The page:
With more than three-quarters of precincts reporting, Hickenlooper led by nearly 20 percentage points over Andrew Romanoff, a former Colorado House speaker who had touted progressive priorities such as Medicare for All that were opposed by the more moderate Hickenlooper.

After his win, Hickenlooper made it clear in a video address to supporters that he would tie Gardner, who has been closely aligned with Republican President Donald Trump, directly to what he said were Trump’s failed policies.

“I’ve never lost an election in this state and I don’t intend to lose this one,” Hickenlooper said.

Colorado was one of three states, along with Utah and Oklahoma, to hold nominating contests on Tuesday. Colorado and Utah primarily vote by mail, minimizing the problems with in-person voting that marred other elections during the coronavirus outbreak.

Hickenlooper, recruited to run by national Democrats after his failed presidential campaign last year, had been expected to coast to victory in Colorado but he was beset down the stretch by ethical violations and campaign gaffes, raising some doubts.

He acknowledged he misspoke in late May when he said during a discussion of the “Black Lives Matter” movement that every life matters — a phrase criticized for dismissing racism against Black people. He also apologized after a six-year-old quip surfaced in which he compared a politician’s schedule to working on a slave ship.

Hickenlooper was fined $2,750 by the Colorado Independent Ethics Commission on June 12 for violating state ethics laws by accepting free travel when he was governor. He initially defied a subpoena from the panel, testifying only after he was found in contempt.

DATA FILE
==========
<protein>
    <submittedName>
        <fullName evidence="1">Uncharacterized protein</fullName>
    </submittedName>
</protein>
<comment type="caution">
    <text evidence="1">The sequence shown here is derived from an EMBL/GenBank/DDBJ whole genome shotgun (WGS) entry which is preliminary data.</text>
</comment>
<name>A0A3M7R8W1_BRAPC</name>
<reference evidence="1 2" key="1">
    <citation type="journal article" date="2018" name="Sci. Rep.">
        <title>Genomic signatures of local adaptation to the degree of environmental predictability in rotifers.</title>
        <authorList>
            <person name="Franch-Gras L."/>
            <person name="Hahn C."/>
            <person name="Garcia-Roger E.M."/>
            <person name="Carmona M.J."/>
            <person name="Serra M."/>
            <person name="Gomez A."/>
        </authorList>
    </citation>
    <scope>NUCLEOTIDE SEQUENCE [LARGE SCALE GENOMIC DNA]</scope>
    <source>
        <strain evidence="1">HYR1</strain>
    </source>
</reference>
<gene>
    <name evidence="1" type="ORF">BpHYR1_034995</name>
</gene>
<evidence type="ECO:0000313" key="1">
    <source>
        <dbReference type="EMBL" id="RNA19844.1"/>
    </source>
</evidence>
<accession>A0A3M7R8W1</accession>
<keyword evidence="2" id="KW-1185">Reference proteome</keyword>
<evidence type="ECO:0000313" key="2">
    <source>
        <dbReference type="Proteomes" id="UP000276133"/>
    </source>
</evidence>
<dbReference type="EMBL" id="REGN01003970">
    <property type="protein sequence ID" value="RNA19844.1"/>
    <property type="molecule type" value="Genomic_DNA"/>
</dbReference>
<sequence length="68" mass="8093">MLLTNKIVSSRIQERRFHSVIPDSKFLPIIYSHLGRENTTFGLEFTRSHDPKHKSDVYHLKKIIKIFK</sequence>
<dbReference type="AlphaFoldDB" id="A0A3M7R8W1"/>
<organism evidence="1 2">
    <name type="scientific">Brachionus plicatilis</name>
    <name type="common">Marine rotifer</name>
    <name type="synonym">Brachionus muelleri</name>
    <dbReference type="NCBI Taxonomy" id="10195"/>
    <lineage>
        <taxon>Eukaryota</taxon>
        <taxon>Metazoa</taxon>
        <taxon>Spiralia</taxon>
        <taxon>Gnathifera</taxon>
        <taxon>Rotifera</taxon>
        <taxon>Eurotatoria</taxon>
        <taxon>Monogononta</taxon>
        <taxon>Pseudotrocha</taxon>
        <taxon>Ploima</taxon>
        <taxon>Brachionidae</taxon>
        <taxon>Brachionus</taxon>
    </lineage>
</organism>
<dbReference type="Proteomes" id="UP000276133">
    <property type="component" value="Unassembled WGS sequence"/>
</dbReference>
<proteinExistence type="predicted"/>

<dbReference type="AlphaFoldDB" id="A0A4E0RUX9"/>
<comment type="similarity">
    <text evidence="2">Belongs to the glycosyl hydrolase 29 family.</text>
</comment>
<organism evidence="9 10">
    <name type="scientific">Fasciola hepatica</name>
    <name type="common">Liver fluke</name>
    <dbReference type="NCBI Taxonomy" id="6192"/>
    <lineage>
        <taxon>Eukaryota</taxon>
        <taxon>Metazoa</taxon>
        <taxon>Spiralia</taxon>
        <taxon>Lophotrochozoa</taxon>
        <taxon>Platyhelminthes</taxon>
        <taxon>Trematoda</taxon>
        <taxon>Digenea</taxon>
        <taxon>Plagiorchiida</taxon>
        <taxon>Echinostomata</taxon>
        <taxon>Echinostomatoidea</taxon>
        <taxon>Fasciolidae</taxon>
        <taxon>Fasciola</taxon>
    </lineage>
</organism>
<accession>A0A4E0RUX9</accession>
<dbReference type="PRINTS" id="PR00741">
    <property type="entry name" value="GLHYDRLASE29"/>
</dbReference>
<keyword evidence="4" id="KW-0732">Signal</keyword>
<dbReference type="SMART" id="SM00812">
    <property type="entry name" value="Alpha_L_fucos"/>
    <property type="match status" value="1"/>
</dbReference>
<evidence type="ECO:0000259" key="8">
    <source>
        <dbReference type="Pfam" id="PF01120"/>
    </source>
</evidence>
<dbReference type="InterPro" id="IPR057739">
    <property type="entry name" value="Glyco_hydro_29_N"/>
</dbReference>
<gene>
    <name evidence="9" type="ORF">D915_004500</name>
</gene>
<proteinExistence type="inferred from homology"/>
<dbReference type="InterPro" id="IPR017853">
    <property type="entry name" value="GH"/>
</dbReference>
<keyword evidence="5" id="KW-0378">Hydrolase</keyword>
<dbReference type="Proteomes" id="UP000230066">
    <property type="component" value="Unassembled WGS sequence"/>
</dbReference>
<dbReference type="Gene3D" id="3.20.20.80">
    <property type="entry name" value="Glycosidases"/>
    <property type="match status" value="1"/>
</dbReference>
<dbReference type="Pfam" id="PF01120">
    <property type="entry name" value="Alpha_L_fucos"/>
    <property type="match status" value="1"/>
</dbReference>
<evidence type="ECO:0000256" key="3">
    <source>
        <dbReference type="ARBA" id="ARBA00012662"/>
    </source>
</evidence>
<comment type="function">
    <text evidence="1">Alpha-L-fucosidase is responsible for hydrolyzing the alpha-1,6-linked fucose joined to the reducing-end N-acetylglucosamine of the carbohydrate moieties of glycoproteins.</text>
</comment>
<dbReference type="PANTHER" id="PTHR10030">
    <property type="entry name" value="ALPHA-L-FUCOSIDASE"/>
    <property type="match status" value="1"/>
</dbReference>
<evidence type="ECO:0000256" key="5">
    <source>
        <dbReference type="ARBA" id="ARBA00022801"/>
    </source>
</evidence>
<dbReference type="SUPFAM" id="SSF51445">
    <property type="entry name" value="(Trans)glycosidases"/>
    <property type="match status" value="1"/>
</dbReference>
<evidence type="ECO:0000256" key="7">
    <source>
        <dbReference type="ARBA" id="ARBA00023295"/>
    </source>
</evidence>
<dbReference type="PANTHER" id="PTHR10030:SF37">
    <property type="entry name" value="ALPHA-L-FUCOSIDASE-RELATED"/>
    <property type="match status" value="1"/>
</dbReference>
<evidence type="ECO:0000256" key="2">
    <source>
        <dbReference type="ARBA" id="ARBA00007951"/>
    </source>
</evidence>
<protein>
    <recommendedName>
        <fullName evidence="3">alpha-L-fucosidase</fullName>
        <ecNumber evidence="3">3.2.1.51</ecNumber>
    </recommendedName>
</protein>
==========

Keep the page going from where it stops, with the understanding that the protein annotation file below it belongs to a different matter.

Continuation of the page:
Republicans said Hickenlooper’s late stumbles showed he would be vulnerable against Gardner.

“If watching him fall apart under pressure these last few weeks is any indication, ‘hot mess’ Hickenlooper is in for a very bumpy ride,” said Joanna Rodriguez, a spokeswoman for the National Republican Senatorial Committee.

In Colorado, U.S. Representative Scott Tipton, who had been endorsed by Trump, was upset in a Republican primary by gun rights activist Lauren Boebert. She runs a gun-themed restaurant and has spoken favorably about the pro-Trump conspiracy theory QAnon, which says “deep-state” traitors are plotting against the president.

Republicans were choosing challengers to run against U.S. Representatives Kendra Horn of Oklahoma and Ben McAdams of Utah, two endangered Democrats who represent districts that Trump carried in 2016.

In Oklahoma, the winner will be determined in an Aug. 25 runoff as no candidate managed 50 percent of the vote. In Utah, former National Football League player Burgess Owens won the Republican primary to take on McAdams.

A ballot measure in Oklahoma to expand Medicaid, the government healthcare program for the poor and disabled, appeared to narrowly win despite the Republican governor’s arguments the state cannot afford it. With all precincts reporting, the expansion led by about 1 percentage point.